Shadows flowed. Viscus darkness massed and boiled.
Creatures pushed up from the shadows stealing
‘cross the land. Beasts rose up, on two legs toiled,
they twisted and writhed as they marched, molding
bodies into man shapes to swarm the mount
led by a figure pointing a bony
finger at Sarn. Whispers gave an account
of the assault on fortress’ stony
heights. “They want what’s in you. They need that fire
in your eyes,” grated Hadrovel, former
Orphan master and torturer whose pyre
had rendered him to bones that one summer.
“No…” The word tore out of Sarn but no more
followed; fear dried up his voice, his blood roared…
Sarn’s tongue had stuck to the roof of his mouth. Fear twisted
his stomach into knots, the blunt features
of his torturer, his sanity twisted.
That nose broken– it crooked like a creature’s.
Heavy brows leaned hard on pits that swallowed
eyes brimming with misery. A knife bit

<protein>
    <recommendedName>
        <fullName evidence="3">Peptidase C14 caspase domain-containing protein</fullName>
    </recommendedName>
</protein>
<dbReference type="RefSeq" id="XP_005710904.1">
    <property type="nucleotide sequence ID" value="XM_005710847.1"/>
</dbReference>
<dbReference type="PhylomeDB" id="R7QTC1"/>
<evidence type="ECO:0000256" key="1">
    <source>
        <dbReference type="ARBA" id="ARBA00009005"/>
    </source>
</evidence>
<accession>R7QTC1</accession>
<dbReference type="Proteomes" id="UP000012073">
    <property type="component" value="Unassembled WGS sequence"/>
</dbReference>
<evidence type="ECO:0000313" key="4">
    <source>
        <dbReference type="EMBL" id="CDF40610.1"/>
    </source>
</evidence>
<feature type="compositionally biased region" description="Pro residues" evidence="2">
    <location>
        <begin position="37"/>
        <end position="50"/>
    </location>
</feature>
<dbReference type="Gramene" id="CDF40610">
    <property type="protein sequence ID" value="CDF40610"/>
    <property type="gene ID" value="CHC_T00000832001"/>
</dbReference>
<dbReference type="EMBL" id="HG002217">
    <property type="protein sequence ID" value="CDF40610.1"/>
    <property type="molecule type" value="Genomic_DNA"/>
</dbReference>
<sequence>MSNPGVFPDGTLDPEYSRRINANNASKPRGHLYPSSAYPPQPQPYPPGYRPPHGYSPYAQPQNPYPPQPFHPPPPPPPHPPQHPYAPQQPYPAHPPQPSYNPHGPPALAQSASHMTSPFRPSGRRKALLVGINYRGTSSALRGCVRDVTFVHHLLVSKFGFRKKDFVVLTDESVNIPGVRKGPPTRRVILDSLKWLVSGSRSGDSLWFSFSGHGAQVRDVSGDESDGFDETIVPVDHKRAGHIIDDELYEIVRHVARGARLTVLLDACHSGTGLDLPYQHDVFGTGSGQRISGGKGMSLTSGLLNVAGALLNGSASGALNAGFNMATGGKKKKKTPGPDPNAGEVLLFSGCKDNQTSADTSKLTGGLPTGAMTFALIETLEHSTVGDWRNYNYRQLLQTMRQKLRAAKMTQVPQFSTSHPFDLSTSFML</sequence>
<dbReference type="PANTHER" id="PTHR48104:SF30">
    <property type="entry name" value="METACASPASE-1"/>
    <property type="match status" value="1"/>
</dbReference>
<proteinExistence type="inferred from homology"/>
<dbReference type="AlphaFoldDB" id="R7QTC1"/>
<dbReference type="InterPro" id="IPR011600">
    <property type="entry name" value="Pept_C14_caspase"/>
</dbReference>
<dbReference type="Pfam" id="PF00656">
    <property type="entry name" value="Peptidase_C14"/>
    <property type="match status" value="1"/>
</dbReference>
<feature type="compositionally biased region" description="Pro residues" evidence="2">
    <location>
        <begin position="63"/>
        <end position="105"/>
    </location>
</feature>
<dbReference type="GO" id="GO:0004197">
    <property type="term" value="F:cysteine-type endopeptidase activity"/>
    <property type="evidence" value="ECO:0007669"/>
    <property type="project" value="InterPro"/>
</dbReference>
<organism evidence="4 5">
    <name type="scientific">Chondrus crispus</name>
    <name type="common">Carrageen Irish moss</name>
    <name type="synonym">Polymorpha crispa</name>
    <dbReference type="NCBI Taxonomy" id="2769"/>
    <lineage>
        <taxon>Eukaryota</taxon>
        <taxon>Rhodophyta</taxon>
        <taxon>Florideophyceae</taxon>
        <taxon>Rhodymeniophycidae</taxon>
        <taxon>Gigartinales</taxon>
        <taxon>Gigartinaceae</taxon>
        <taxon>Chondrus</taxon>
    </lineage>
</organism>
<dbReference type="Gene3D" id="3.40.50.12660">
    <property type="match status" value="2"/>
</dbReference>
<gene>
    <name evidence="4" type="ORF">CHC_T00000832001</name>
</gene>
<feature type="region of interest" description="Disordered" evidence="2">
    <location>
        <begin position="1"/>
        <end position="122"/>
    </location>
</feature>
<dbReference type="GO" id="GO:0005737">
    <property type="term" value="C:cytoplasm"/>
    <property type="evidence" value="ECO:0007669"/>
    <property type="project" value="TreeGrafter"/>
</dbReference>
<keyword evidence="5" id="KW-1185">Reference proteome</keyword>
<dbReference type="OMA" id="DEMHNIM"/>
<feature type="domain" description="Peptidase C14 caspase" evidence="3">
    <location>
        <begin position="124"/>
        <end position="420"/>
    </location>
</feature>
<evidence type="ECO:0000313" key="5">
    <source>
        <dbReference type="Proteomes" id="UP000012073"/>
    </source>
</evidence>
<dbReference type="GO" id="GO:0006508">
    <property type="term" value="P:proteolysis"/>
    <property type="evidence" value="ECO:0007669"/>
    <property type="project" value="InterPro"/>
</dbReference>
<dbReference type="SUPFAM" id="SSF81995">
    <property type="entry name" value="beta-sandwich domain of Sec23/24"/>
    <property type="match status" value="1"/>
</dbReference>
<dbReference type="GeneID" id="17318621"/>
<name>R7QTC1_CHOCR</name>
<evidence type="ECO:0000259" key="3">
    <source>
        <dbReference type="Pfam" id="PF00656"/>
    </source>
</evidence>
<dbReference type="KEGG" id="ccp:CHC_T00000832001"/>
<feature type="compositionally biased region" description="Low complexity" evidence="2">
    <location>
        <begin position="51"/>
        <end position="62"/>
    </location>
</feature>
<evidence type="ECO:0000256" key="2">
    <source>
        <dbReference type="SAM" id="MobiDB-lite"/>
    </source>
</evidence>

bit deep drawing magic-flecked blood swallowed
by the torturer drinking from the slit
wrists of his bound captive. “I can’t let them
have it because I need it too,” he said.
Small hands tugged on Sarn’s pant leg reminding him
that he wasn’t alone. “Papa?” the boy said,
Curtains drawn, covered windows; past fled and
left Sarn in a locked room, head in his hands.
The memories ravel up and leave him
with his insanity but not alone.
Within this locked room two others with him
are kept: his brother, son and relief’s boon
now that the remembering is done. Past
sins he can’t forget, past wounds that still sting
and the son who worries with eyes downcast.
He hugged his sweet son and let the boy cling.
He ignored his brother’s pointed questions.
What he’d seen beyond the window no words
can express. He fears that it’s a vision
the past is not done but only deferred.
That reckoning’ll come, others’ll steal
the magic in his blood without appeal.
~ ~ ~
These sonnets are based on a scene from the second book in the Curse Breaker Saga. Sarn’s magic is out of whack after events at the end of book one. What he sees is part memory, part a warning and part a vision of future trouble…
In response to The Daily Post’s writing prompt: “1984.”